Battle Ground City Councilor Mike Dalesandro won’t seek a third term


The former city planner and mayor said he has no immediate political aspirations, but isn’t done with public service

BATTLE GROUND — After 13 years in city government, Battle Ground City Councilor Mike Dalesandro has announced he won’t be running for reelection this year.

“Kind of term limiting myself, if you will,” the 40-year-old Dalesandro told Clark County Today this week.

Battle Ground Councilor Mike Dalesandro talks about the city’s revisioning process in 2018. Photo by Chris Brown
Battle Ground Councilor Mike Dalesandro talks about the city’s revisioning process in 2018. Photo by Chris Brown

Elected to the city’s Planning Commission in 2009, Dalesandro eventually won a seat on the council in Nov. 2014.

He served as the city’s mayor from 2018 to 2019 before stepping aside, allowing the council to appoint Adrian Cortes to take over.

“It’s been a great ride, I really enjoyed it,” Dalesandro said. “It’s just time to let someone else take the seat and bring a different perspective to the table.”

Two names have already popped up, both current members of the city’s Planning Commission.

Neil Butler ran in 2019, coming up short against current Councilor Shauna Walters. The other, Josie Calderon, was on the committee overseeing the 2018 community visioning process, and now serves on the Planning Commission.

Battle Ground City Councilor Mike Dalesandro in early 2020 at a swearing-in ceremony for Mayor Adrian Cortes. Photo by Chris Brown
Battle Ground City Councilor Mike Dalesandro in early 2020 at a swearing-in ceremony for Mayor Adrian Cortes. Photo by Chris Brown

Three other council terms expire after this year, including Cortes, Cherish DesRochers, and Brian Munson. None of them have announced yet whether they intend to file for reelection.

During his time as mayor, Dalesandro helped start the long-term visioning process, which is still ongoing. He also helped to secure funding to refurbish South Parkway Avenue, and bring the annual tree lighting ceremony back.

“You never quite get everything you want to get accomplished,” he said, “but I feel pretty good.”

Battle Ground became something of a flashpoint in 2019 after the passage of gun control measure I-1639, when Joey Gibson and others pressured the city to take a stand against the law. Ultimately, the council settled for sending a concerned letter, but chose not to directly oppose the measure.

In 2017, Dalesandro and several other council members ran unopposed. The controversy over I-1639 brought out several new candidates in 2019, with Shauna Walters winning a seat left open by the retirement of Steven Phelps, while Philip Johnson held off challenger Josh Van Gelder.

Dalesandro, who ran for the Clark County Council chair in 2015, losing to Marc Boldt, said he doesn’t have any immediate plans for what comes next, but he’ll be plenty busy for the remainder of this year.

Battle Ground City Councilor Mike Dalesandro shows off a ceremonial gavel he received commemorating his time as mayor. Photo by Chris Brown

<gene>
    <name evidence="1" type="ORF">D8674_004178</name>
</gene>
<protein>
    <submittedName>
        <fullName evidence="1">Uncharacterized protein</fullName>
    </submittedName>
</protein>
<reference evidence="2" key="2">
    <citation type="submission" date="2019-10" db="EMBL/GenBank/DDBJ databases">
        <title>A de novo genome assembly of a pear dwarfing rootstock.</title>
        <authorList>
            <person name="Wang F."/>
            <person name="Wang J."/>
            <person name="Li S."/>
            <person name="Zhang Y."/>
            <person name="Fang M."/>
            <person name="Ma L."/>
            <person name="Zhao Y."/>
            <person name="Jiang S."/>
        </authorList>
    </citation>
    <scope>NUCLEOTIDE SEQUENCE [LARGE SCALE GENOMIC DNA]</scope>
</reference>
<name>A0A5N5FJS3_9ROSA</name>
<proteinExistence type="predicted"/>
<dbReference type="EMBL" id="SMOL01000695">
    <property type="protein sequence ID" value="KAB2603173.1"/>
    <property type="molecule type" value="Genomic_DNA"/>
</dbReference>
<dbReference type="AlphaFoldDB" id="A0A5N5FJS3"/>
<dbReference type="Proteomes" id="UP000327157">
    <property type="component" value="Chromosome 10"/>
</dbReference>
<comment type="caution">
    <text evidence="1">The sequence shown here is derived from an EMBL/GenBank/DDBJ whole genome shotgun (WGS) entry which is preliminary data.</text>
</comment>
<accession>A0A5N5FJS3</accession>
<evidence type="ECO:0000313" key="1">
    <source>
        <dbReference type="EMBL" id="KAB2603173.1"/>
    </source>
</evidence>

Battle Ground City Councilor Mike Dalesandro shows off a ceremonial gavel he received commemorating his time as mayor. Photo by Chris Brown

He was elected this week to co-chair the Home Rule Charter Review Commission, a term that runs through this year, and also selected to be chairman of the Clark County Democratic Party earlier this month.

“I still have a fire in my belly to be involved,” he says. “So it’s just a question of, after this year, kind of just analyze work, life and all that. It may not be anything anytime soon.”

Even though parts of his term, especially the past couple of years, have been stressful, Dalesandro says that didn’t factor into his decision not to run again.

“Just letting someone else kind of have a chance at this,” he said. “It’s good that way, I think, you know, healthy turnover.”

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About The Author

Chris Brown comes to Clark County Today with 15 years of local news experience as a reporter, editor, and anchor at KXL News Radio and KOIN-6 TV in Portland. In 2016, he won an Oregon Association of Broadcaster's award for Best Investigative Reporting for a series on America's Violent Youth. He has also been awarded by the Associated Press for Best Breaking News coverage as editor of Portland's Morning News following the 2015 school shooting at Umpqua Community College in Roseburg, Oregon. The second oldest of eight home-schooled children, Brown graduated from high school two years early. After several odd jobs, he earned an internship at KXL Radio, eventually working his way into a full-time job. Brown has lived in Clark County his entire life, and is very excited at the opportunity to now focus full-time on the significant stories happening in his own back yard, rather than across “the river.’’ After a few years in Vancouver, he recently moved back to Battle Ground with his wife and two young daughters. When he's not working to report what's happening in Clark County, Brown enjoys spending time with his family, playing music, taking pictures, or working in the yard. He also actually does enjoy long walks on the beach, and sunsets.

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